After wearing Femme Jolie last night I was very pleasantly surprised to still smell it on myself this morning. FJ is currently available as a limited re-release, and it's very obvious to me that I'm going to have to buy a backup before it disappears because I don't anticipate this first bottle lasting very long!
25th February, 2010
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Plus Que Jamais by Guerlain

I've owned Plus Que Jamais for some time now and I've always wanted to write a review that would do the fragrance justice. I thought that over time and repeated wearings and samplings I'd eventually be able to pull apart and distinguish the notes and accords. This has not happened and I accept that it will likely never happen. Simply put, PQJ is stunning, and it is classic Guerlain for the modern day. If someone were to put a sample of PQJ on one hand and a vintage classic on the other, a sophisticated perfumista/o would not be able to distinguish which fragrance was released in 2005. What's so brilliant and enjoyable about PQJ is that it evokes classic, historical Guerlains while remaining unique.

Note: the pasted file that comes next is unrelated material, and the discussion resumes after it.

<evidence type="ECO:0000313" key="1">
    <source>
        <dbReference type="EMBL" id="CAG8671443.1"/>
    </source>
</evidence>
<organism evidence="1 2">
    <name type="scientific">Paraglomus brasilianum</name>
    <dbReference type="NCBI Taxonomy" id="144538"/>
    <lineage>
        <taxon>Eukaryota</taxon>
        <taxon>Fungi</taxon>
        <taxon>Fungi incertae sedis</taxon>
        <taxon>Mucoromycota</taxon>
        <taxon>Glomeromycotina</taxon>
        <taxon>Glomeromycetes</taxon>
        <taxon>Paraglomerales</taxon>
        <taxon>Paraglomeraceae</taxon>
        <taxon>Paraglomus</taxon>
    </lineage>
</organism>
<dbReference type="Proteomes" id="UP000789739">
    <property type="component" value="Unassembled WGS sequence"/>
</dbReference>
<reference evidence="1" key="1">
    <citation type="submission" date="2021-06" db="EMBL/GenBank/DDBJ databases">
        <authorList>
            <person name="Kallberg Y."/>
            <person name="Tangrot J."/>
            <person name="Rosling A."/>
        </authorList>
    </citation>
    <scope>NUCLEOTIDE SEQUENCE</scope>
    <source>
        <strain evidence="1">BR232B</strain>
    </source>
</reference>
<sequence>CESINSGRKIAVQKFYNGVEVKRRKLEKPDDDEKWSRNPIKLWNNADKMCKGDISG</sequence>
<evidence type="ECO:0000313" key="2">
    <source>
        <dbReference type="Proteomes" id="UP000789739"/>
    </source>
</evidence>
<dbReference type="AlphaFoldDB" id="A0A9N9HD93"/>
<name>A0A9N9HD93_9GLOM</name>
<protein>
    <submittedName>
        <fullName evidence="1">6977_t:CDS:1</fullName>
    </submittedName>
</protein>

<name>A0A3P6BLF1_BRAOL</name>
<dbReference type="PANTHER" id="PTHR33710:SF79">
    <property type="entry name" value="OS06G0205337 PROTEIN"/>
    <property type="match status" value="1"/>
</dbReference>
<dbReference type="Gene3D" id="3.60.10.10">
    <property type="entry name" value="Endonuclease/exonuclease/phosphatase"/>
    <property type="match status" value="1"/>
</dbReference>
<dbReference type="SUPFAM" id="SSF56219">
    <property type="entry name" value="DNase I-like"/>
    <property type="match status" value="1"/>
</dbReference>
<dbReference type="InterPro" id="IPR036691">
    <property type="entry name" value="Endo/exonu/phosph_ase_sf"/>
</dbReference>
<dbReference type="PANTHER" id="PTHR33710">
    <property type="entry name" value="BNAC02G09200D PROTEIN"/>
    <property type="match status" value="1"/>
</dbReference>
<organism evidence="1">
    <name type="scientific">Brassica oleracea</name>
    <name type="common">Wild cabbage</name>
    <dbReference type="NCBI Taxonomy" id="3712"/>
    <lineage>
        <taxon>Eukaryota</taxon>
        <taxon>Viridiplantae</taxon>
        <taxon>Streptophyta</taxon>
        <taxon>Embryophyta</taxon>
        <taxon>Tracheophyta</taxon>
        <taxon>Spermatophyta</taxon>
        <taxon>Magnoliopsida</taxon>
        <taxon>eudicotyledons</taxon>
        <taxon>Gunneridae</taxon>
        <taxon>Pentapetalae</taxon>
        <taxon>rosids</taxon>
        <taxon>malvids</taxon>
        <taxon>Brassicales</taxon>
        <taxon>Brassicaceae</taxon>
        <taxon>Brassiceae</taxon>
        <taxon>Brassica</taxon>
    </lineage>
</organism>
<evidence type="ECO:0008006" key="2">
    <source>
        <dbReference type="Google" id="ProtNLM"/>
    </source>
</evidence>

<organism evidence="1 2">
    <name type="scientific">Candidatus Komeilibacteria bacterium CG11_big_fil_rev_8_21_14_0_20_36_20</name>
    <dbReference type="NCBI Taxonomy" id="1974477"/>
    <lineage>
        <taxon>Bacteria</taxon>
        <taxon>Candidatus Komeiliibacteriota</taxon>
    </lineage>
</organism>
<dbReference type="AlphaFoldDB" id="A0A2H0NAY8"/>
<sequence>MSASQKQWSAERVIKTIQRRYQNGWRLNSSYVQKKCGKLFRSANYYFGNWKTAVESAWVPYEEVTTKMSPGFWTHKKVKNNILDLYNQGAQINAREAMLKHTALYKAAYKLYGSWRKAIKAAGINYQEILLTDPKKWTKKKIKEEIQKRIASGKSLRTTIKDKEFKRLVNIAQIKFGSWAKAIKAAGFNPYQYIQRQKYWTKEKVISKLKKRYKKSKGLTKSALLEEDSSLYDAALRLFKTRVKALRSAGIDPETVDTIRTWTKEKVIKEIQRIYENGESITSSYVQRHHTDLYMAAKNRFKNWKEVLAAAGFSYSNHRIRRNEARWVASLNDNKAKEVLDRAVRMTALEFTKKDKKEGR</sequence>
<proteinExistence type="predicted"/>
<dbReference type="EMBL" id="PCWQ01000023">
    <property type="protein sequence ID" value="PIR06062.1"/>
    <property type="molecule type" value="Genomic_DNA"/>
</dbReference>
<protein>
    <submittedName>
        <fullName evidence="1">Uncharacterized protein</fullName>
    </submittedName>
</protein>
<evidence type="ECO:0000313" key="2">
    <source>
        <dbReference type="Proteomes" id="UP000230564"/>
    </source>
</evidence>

The topnotes are a blend of florals and citrus (bergamot/neroli), the blend of which leans more heavily towards citrus initially but becomes more floral as the composition progresses. This accord, together with what feels like the slightest hint of amber, evokes the amber/rose Guerlain classic, Rue de La Paix PQJ's opening accord is wonderfully rich and full, the pungency of the citrus softened by the powdery iris in the background that evokes Apres l'Ondee (and many others). From the opening PQJ move to a lightly sweetened floral heart featuring a hint of rose (again, reminiscent of Rue de La Paix, Chamade, LHB, etc.) The blend of florals moves to a classic Guerlinade base of vanilla/tonka/iris yet never fully loses the subtle floral/citrus accord that runs throughout the life of the fragrance.